The Deutsch Commission also recommended the establishment of a permanent, independent agency which would be concerned with developing all forms of post-secondary education in New Brunswick, which was accomplished in September 1967 through the New Brunswick Higher Education Commission.

Also significant to the increasing national movement towards democratization in Canadian universities was the publication of the Duff-Berdahl report, University Government in Canada (1966). Anticipating the recommendations of this report, U.N.B. President Colin B. Mackay appointed the Bailey Commission in 1965 to report on any matter relating to the future of the university. This led to extensive revision of the University of New Brunswick Act in 1968. These revisions introduced a two-tiered governing structure for the University of New Brunswick. The Board of Governors assumed financial responsibilities, while the Senate was concerned primarily with academic matters. In 1969, students sat on the Senate for the first time in the university's history.

During Macaulay's term in office, then, UNB was transformed from a small college institution into a medium-sized university. Macaulay played an active role in the planning and expansion program and in building a sound administrative organization for UNB, based on committee government.

The Papers of the Office of the Vice-President (Administration) were deposited in the UNB Archives and Special Collections Department in 1985/1986.

The Macaulay and Sedgewick files are composed primarily of textual records. A large portion of the collection consists of typescript and handwritten correspondence or memos. Among the other formats included in these papers are telegrams, reports, lists, notices, flyers, agenda, briefs, studies, legislation, conference brochures, press releases, newsletters, journal articles, newspaper articles, applications, and programmes. Also included are minutes and photographs (b&w). Much of the material comprises financial records and includes graphs, invoices, purchase orders, budgets, financial statements, certificates of payment, contracts, and indentures. Many of the files relate to the new construction taking place on both UNB campuses, and include sketches, samples, specifications, tenders, maps, and plans.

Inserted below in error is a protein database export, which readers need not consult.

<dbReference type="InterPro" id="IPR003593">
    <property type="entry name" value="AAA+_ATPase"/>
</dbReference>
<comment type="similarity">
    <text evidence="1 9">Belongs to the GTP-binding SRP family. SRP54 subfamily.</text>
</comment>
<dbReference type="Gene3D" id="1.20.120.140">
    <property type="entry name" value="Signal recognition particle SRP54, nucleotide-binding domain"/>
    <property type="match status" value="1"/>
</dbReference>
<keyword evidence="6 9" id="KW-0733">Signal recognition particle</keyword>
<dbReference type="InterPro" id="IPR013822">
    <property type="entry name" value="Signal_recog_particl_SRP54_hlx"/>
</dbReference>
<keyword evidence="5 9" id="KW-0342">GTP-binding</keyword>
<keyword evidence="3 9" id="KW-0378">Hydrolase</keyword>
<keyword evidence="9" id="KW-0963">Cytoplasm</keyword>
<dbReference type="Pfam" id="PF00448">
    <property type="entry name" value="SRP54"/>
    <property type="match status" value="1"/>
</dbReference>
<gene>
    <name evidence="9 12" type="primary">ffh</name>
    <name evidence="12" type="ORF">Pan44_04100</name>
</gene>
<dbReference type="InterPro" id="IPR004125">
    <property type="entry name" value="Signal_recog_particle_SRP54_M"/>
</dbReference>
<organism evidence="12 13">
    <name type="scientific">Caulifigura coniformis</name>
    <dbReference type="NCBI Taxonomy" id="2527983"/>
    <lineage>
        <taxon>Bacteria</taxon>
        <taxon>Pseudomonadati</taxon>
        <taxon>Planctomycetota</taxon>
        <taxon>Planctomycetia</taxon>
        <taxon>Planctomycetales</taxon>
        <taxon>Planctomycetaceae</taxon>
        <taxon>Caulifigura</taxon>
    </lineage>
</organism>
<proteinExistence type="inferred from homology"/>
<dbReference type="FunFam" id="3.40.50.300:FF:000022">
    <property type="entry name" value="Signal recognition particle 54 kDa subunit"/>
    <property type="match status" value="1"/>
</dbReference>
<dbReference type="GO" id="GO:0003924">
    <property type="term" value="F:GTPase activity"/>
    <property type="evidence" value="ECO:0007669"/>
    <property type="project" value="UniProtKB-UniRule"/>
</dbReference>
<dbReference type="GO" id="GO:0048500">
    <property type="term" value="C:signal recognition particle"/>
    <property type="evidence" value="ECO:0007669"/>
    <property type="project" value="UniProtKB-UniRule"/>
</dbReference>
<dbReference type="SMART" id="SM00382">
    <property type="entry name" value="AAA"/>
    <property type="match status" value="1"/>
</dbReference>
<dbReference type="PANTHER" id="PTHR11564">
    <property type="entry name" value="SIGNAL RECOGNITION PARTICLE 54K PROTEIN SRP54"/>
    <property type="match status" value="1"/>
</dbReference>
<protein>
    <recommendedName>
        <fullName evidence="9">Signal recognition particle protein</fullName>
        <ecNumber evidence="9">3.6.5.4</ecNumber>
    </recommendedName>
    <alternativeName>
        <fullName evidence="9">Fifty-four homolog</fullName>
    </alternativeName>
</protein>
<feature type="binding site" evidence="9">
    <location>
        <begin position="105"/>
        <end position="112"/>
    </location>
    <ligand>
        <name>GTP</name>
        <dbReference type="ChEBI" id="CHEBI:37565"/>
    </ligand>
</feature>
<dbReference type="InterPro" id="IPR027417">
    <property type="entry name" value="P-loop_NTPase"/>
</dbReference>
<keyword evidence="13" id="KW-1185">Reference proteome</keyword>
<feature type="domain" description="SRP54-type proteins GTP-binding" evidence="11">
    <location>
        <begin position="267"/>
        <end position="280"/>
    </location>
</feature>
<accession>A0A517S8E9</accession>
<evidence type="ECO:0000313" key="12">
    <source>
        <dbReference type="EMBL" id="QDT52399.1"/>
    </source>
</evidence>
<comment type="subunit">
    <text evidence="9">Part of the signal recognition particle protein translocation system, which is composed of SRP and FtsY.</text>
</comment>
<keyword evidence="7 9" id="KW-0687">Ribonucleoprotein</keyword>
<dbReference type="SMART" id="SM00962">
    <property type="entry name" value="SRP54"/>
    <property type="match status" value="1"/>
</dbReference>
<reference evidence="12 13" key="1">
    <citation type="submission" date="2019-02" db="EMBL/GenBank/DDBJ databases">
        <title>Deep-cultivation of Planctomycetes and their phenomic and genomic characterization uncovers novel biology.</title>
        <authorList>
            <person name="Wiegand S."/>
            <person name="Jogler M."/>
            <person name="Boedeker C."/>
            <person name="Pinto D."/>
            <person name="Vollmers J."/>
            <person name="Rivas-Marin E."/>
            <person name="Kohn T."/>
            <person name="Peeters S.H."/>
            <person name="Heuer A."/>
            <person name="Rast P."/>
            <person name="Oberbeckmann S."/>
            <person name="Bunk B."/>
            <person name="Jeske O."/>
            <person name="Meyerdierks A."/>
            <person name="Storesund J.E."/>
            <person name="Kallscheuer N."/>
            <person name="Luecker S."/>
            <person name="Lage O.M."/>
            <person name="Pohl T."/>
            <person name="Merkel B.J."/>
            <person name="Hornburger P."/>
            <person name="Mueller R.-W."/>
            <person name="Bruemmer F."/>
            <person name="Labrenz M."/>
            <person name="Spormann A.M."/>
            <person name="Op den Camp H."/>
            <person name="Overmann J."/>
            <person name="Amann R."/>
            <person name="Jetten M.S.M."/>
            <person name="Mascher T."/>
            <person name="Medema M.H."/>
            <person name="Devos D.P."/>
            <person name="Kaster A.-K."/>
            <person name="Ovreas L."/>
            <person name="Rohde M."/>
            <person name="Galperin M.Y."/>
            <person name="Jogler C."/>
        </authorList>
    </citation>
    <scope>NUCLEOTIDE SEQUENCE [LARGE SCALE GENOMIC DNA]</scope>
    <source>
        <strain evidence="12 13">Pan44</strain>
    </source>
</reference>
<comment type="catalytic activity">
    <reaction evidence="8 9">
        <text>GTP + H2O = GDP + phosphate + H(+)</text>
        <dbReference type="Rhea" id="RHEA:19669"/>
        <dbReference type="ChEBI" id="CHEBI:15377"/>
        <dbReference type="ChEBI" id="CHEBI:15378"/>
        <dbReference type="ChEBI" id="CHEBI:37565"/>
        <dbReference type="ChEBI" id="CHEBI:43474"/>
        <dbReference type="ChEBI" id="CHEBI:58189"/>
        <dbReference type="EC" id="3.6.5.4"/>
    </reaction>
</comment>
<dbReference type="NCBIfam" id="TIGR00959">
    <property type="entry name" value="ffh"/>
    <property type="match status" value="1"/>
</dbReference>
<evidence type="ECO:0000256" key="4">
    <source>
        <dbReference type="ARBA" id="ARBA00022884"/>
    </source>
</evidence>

These papers comprise the administrative and operational files from Macaulay's term in office, and they document his widespread responsibilities in the financial and operational management of the university. A large portion of the fonds consists of files relating to planning and development, new construction, and general maintenance of buildings and grounds. Another large component of the collection relates to the financial operations of the university.

The title is based on the contents of the fonds.

Generally, the material is in good physical condition. Basic conservation techniques were followed, including the removal of paper clips and the photocopying of key newspaper clippings.

The files have been rearranged in alphabetical order to reflect their internal arrangement while they were in active use. Reverse chronological arrangement within most of the files has been maintained.

Some files may contain personal information which will require limited restriction, at the discretion of the University Archivist, to protect the privacy of the individual. This would involve the temporary removal of single items which would allow the balance of the file to remain accessible.

These records complement those of the Comptroller's Office which document the fiscal life of the university prior to Macaulay's term of office. Researchers may wish to consult the finding aid which was produced for the Papers of the University of New Brunswick Comptroller's Office, which is housed in the UNB Archives and Special collections Department.


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Last Update: 96/04/24